Belfast Telegraph

Facebook data requests from governments are surging, site says

Facebook is seeing a huge surge in the amount of data being requested by governments.

The site has released its new information on government information requests, showing a huge rise in the amount of data that governments are trying to get hold of about Facebook’s users.

The number of posts that are being taken down because they are contravening local laws is also surging, at almost double the amount of posts that were being censored from last year.

Facebook said that it had received 35,051 requests from governments for access to account data. That was up 18 per cent, across all countries.

In some countries, the site is seeing an even greater surge in the number of requests that it is receiving. Most of the requests came from US law enforcement agencies, as shown in a start produced by Statista.

Facebook started releasing the data two years ago, in an attempt to head off accusations that it was working with governments to give them access to information. The company reiterated that argument when it released the new data.

“As we have emphasized before, Facebook does not provide any government with “back doors” or direct access to people’s data,” Chris Sonderby, deputy general counsel, wrote. “We scrutinize each request we receive for legal sufficiency, whether from an authority in the U.S., Europe, or elsewhere. If a request appears to be deficient or overly broad, we push back hard and will fight in court, if necessary.”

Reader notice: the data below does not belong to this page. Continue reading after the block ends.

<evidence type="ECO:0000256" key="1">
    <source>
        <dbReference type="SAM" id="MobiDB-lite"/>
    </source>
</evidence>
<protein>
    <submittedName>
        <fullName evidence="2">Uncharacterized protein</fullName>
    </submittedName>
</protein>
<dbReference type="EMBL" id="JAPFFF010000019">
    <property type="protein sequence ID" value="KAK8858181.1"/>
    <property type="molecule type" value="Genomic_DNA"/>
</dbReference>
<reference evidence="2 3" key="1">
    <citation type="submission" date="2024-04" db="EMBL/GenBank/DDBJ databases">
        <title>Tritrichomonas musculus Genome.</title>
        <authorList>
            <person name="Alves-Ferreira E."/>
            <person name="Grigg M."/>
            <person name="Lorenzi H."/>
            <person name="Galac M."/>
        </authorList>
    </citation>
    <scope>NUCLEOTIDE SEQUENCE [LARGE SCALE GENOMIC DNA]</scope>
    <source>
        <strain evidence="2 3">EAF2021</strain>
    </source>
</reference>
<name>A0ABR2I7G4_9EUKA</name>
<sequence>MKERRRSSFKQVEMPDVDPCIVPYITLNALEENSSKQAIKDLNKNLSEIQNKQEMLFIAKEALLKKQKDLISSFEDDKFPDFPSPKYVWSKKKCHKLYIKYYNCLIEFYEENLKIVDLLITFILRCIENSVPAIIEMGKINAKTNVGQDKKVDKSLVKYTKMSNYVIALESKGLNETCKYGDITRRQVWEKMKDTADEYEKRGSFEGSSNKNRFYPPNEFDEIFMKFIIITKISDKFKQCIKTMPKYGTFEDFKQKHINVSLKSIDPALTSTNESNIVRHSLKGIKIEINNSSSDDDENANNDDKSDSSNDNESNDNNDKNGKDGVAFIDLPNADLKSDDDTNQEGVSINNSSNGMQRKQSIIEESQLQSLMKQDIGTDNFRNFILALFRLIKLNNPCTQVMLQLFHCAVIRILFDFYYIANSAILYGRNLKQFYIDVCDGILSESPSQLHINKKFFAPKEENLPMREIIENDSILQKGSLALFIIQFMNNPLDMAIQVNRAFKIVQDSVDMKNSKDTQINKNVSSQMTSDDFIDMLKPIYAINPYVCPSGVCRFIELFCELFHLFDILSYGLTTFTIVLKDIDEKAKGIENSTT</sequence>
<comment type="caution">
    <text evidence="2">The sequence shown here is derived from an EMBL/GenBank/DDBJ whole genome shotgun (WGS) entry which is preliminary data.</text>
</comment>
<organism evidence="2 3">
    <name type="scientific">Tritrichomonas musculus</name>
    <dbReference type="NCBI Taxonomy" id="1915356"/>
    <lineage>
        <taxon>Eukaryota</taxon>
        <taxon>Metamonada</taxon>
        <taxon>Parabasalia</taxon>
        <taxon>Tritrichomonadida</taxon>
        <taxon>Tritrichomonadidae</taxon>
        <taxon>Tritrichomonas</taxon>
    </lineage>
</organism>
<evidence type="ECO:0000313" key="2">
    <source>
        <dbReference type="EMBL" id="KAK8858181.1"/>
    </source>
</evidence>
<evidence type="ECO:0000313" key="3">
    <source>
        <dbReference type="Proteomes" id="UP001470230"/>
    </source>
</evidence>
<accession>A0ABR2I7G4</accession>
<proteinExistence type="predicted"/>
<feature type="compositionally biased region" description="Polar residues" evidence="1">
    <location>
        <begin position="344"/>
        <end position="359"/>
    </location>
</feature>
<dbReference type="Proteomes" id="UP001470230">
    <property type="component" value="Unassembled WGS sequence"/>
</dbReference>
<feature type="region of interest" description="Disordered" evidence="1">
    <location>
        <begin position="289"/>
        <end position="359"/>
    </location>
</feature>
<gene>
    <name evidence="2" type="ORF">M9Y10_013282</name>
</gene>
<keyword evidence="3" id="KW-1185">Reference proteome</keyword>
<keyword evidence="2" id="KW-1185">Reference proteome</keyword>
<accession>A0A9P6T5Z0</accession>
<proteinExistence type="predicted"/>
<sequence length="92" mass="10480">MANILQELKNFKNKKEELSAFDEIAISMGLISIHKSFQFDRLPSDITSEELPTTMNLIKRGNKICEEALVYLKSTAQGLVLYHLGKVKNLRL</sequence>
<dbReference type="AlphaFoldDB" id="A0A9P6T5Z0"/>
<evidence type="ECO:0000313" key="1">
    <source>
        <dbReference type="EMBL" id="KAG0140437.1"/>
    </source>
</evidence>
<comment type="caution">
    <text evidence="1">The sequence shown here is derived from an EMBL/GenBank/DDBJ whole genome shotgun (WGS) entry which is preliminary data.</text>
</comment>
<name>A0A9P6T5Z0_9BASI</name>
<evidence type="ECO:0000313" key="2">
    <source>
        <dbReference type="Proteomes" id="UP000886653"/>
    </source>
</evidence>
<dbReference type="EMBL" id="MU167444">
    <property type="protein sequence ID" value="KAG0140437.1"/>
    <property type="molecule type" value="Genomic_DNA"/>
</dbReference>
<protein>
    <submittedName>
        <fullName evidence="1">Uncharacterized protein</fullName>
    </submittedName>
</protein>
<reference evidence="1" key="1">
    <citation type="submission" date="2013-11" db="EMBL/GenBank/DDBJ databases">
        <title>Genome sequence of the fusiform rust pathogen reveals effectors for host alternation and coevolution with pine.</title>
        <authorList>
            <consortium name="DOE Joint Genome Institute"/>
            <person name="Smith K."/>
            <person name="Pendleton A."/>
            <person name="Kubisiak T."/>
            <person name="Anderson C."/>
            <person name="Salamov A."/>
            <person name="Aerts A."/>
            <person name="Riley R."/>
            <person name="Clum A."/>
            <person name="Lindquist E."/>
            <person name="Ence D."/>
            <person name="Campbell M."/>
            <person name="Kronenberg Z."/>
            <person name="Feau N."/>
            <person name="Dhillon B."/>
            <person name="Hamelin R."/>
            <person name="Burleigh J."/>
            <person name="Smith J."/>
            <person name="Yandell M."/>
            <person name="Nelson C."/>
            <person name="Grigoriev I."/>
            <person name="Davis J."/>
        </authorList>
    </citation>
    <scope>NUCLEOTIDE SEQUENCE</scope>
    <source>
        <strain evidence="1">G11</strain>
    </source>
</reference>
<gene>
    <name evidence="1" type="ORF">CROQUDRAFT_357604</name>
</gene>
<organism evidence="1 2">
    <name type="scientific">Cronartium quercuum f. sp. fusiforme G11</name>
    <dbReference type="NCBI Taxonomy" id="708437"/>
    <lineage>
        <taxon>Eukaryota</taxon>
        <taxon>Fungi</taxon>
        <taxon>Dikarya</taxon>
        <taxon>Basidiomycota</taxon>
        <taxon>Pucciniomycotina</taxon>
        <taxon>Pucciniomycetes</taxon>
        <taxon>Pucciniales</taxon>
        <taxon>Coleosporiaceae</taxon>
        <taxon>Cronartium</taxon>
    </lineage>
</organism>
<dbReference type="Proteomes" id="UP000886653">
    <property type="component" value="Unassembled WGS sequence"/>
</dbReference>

The site also said that it had taken down many more posts because it violated local laws — such content could include films of violent crimes or posts that violate specific local laws like Germany’s ban on Nazi propaganda. The amount of content taken down for that reason was up 112 per cent, to almost 21,000 posts.

India and Turkey accounted for most of the content taken down for that reason. India’s total surged to nearly three times what it was in the first half of 2014, for instance, though that was accompanies by a surge in the number of people using it too — from 70 million half-way through last year to 190 million at the same time in 2015.


Independent News Service